She was fast-tracked through the system and became used to tailing Sarah Taylor whenever England toured. But the life of a reserve wicketkeeper is a unique place within the sport; there is only ever space for one. And for as long as Jones’ initiation lasted, she was backup to Taylor, widely recognised through her England career as among the best the game had seen.

“The way it all happened for me was quite unique,” she reflects. Jones hadn’t been keeping wicket for long and she had hardly spent two years in the England Academy setup before her promotion.

“Because of my keeping, I was quickly put into the squad as No.2. So, I think I just quickly got used to running the drinks and being really chuffed just to be on tour. Obviously, I was playing with some brilliant players who I’d grown up watching on the telly and going down to support. So, I think it felt pretty surreal almost for too long. I was in that phase of thinking: ‘Wow, this is cool – I’m so lucky to be here.’ I was in that phase for far too long, I think, looking back.

“I think every player has that moment where you pinch yourself because you’re in a dressing room with the likes of Katherine Brunt, Sarah Taylor, Laura Marsh, Lydia Greenway and Charlotte Edwards. But ideally you don’t want to be in that phase for too long. You want to feel like you should be there and like you deserve to be there, and I guess that only properly came for me after having the big setback of the World Cup and realising that I wasn’t 19 anymore.”

Sarah Taylor's road back to happiness

These days, there is an assured conviction to the way in which Jones goes about her work and a confidence in having stepped out of the shadow of her predecessor. At her best, there are few current batsmen more pleasing on the eye, and with the gloves she remains as accomplished as any of her rivals.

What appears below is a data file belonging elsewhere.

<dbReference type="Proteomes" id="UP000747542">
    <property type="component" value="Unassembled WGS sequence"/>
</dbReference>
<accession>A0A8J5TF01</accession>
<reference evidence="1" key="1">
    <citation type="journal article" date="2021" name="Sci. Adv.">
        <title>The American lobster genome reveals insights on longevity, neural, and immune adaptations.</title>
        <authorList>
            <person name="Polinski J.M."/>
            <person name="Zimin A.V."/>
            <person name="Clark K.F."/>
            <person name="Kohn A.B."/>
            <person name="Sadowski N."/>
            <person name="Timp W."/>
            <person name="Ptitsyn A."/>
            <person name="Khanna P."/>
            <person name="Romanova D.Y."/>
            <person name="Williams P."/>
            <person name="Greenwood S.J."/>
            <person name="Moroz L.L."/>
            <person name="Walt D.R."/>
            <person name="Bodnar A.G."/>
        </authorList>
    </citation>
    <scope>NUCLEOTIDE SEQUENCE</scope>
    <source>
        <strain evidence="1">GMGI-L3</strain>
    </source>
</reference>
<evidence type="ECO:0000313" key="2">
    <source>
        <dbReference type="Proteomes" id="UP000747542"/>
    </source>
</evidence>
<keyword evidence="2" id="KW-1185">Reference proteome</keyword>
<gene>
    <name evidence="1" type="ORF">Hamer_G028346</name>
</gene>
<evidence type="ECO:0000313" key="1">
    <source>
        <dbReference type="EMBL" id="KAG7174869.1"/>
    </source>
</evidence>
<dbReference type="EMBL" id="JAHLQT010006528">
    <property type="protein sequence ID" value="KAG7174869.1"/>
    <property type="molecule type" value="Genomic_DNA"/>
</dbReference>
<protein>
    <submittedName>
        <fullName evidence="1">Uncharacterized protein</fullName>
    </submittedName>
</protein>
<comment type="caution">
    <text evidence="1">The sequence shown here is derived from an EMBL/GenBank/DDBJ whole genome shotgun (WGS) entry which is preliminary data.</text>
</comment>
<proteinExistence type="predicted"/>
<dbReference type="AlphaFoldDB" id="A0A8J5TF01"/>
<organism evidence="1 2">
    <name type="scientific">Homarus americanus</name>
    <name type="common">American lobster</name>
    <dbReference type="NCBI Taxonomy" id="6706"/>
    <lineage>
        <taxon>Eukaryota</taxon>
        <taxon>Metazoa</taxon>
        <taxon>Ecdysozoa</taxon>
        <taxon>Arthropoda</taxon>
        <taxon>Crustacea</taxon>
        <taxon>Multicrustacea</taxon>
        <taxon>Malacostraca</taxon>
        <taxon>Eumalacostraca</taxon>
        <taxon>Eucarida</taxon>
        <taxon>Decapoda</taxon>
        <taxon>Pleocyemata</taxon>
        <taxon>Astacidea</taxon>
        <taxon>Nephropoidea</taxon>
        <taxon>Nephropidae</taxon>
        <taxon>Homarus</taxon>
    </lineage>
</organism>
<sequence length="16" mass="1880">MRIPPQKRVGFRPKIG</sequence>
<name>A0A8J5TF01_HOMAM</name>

Speaking to The Cricketer  last year, Michael Bates – England’s fielding and wicketkeeping coach – lauded her as “technically, the best in the world within the women’s game”. Barring a couple of atypical blemishes under high balls during last year’s T20I series against West Indies, it is hard to find fault in her glovework.

Some of that, she believes, comes from simply spending time with Taylor, whose showreel of legside stumpings and catches up to the stumps attracted extensive acclaim. The frustration of waiting on the sidelines, therefore, was tempered by the quality of her “unbelievable” yardstick.

“I think the things that Sarah was so good at were the almost unteachable things,” Jones laughs in appreciation. “She was just very naturally talented. I think watching her and trying to be better than Sarah obviously leaves you in a pretty good position if you can get close. I definitely think that it pushed me to be a better wicketkeeper and to train harder.

“It made it worthwhile. I always believed that if I worked hard enough then I could be as good as her, which to other people might seem ridiculous. But I think having that attitude – albeit not something I shouted about – has definitely helped push me along the way.”

The regular presence of Bates, too, has assisted her upward trajectory. Wicketkeepers are so often neglected in the makeup of coaching units and consigned to basic drills with spare squad members, but the addition of the former Hampshire man has ensured that is not the case.